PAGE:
Barack’s Gadget Blackout (Sky News, 11/17/08)

Let Obama Be Obama (Motley Fool, 11/20/08)

By the time this story broke about Mr. Obama’s Blackberry, it was reported that his Verizon cell phone, a flip phone, had been hacked by employees of the company. 

Should he have to give up the Blackberry? 

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Barack Obama will also be posting weekly YouTube broadcasts, which I think is a wonderful continuation of his viral or contagious social engagement. Of course, I am geeked (no pun intended). In the event you’ve missed them so far, watch below:

Saturday, November 15 Address

Saturday, November 22 Address

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This week’s guest contributor is an old friend, Terrance (Terry) Harris, a sports columnist with The Houston Chronicle. If you’ve followed this blog since its humble beginnings, then you know I love sports and anything to do with sports PR and publicity issues. Terry’s blog post is a reprint about the lack of African American college/university football coaches at majority schools. That’s a serious PR issue that should be addressed though Terry doesn’t deal with the public relations aspect directly. I saw the spin.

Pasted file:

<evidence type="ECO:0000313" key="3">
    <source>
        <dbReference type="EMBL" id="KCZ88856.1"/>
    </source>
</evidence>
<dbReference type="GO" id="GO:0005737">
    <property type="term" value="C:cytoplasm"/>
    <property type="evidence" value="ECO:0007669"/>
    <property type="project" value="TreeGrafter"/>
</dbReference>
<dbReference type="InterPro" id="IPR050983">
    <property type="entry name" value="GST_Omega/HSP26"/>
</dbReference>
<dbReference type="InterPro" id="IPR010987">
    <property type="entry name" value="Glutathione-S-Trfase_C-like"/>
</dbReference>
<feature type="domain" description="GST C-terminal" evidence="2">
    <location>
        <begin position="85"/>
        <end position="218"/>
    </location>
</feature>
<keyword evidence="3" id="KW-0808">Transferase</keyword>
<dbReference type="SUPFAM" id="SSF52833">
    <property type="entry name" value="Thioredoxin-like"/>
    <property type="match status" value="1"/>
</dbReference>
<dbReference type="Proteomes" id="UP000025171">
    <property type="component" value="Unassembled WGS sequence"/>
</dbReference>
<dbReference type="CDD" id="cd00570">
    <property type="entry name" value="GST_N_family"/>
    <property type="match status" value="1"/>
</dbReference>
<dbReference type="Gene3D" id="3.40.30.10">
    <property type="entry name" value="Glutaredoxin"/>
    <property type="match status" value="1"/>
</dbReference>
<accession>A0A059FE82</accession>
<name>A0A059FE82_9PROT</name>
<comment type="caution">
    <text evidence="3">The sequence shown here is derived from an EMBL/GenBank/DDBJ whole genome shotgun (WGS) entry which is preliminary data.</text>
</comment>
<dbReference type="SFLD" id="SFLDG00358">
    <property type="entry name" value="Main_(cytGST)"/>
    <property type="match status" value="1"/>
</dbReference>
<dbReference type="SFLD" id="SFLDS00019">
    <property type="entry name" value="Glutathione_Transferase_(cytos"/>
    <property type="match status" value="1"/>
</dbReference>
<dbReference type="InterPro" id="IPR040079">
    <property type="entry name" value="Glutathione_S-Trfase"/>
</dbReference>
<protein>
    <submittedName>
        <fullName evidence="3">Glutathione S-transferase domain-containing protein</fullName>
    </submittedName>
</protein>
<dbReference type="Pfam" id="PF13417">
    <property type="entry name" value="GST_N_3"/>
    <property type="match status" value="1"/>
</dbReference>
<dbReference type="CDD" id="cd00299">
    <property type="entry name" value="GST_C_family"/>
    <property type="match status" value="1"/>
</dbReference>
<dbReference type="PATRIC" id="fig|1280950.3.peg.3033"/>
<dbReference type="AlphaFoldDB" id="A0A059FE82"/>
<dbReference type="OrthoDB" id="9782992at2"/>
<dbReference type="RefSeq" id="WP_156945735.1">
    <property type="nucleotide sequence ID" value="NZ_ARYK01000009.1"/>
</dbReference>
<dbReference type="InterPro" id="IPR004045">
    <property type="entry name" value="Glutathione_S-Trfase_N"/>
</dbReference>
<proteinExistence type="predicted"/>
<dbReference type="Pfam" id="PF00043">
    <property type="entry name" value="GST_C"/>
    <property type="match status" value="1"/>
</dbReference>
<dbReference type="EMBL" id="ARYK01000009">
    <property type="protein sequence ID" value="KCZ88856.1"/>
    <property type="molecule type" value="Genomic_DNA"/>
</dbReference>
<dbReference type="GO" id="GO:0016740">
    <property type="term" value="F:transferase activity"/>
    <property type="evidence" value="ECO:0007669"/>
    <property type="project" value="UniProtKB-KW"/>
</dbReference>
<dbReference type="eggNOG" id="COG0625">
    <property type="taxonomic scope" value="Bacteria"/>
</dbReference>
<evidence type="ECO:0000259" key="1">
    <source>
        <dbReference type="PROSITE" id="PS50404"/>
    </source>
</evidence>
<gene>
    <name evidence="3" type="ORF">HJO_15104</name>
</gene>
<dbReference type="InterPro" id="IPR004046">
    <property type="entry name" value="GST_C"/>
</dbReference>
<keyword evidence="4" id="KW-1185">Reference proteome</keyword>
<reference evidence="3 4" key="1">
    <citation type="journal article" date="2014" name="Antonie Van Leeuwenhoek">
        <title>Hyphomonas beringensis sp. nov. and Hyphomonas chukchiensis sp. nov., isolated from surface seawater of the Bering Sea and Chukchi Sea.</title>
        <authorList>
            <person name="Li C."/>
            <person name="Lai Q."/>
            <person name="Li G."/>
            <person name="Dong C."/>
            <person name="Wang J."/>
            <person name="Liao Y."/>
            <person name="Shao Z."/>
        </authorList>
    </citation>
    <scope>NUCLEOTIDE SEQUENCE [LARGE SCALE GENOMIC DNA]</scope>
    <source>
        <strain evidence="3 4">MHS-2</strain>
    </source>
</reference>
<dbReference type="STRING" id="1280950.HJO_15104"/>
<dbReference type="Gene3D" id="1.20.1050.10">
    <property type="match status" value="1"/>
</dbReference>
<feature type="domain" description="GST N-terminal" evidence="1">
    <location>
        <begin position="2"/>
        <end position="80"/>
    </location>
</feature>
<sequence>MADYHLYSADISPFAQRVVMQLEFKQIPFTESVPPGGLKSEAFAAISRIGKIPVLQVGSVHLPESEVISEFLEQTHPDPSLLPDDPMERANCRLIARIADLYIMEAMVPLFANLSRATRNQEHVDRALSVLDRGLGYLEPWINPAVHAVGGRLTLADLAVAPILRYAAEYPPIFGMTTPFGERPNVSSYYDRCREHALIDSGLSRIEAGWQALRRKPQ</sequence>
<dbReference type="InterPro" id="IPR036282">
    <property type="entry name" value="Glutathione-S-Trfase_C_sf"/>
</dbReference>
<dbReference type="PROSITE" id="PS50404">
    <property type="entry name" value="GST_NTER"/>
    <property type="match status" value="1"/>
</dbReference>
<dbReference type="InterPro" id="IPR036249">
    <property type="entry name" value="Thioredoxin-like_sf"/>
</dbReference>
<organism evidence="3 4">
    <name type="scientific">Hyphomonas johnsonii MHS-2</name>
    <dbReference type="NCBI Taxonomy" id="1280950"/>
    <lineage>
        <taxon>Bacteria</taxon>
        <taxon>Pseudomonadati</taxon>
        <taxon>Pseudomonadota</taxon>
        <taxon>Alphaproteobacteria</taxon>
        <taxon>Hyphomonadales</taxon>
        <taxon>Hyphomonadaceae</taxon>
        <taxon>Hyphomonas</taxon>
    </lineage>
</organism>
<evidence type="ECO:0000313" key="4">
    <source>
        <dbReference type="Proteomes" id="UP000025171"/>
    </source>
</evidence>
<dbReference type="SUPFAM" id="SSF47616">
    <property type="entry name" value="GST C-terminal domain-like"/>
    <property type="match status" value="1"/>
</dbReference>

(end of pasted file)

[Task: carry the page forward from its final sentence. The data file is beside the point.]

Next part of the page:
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Thank you, Alfred Edmond for your comment on my blog. Your words only confirmed your graciousness and willingness to share. Alfred wrote, 



Thank you so much for your encouraging assessment of where we are taking We have a long way to go, but we share your view that we are headed in the right direction.

However, I do want to echo Pam: kudos not just to me, but to a great staff, including Interactive Media Director Alvaro Muir, Interactive Editorial Director Deborah Skinner, Online Reporter Marcia Wade, Copy Editor Janell Hazelwood, Editorial Assistant Renita Burns, Ancillary Editorial Sonja Brown and contributors from our magazine, design and television teams.

We are all enjoying a boost of confidence and are reenergized in our mission to make the forum and source for business and wealth-building success on the Web. Please continue to share your feedback (both positive and otherwise).


And on that note, thank you to Alvaro Muir, Deborah Skinner, Marcia Wade, Janell Hazelwood, Renita Burns, Sonja Brown and the rest of the contributors on the new 

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I’d also like to thank Pam Purifoy, my colleague. This past week, Pam introduced me to Ken McGee, a former political flack who worked on Carl Stokes‘s bid for mayor of Cleveland in the 1960s. It was a pleasure connecting with Mr. McGee who knew my uncle, Kenneth Clement, who was Carl’s first campaign manager and a prominent physician in Cleveland. And I discovered as did Ken that as a child I played with his children who were often at the campaign headquarters. Small world. 



Filed under: Colleague to Colleague, Public Relations, Uncategorized, , , , , , , , , , , , ,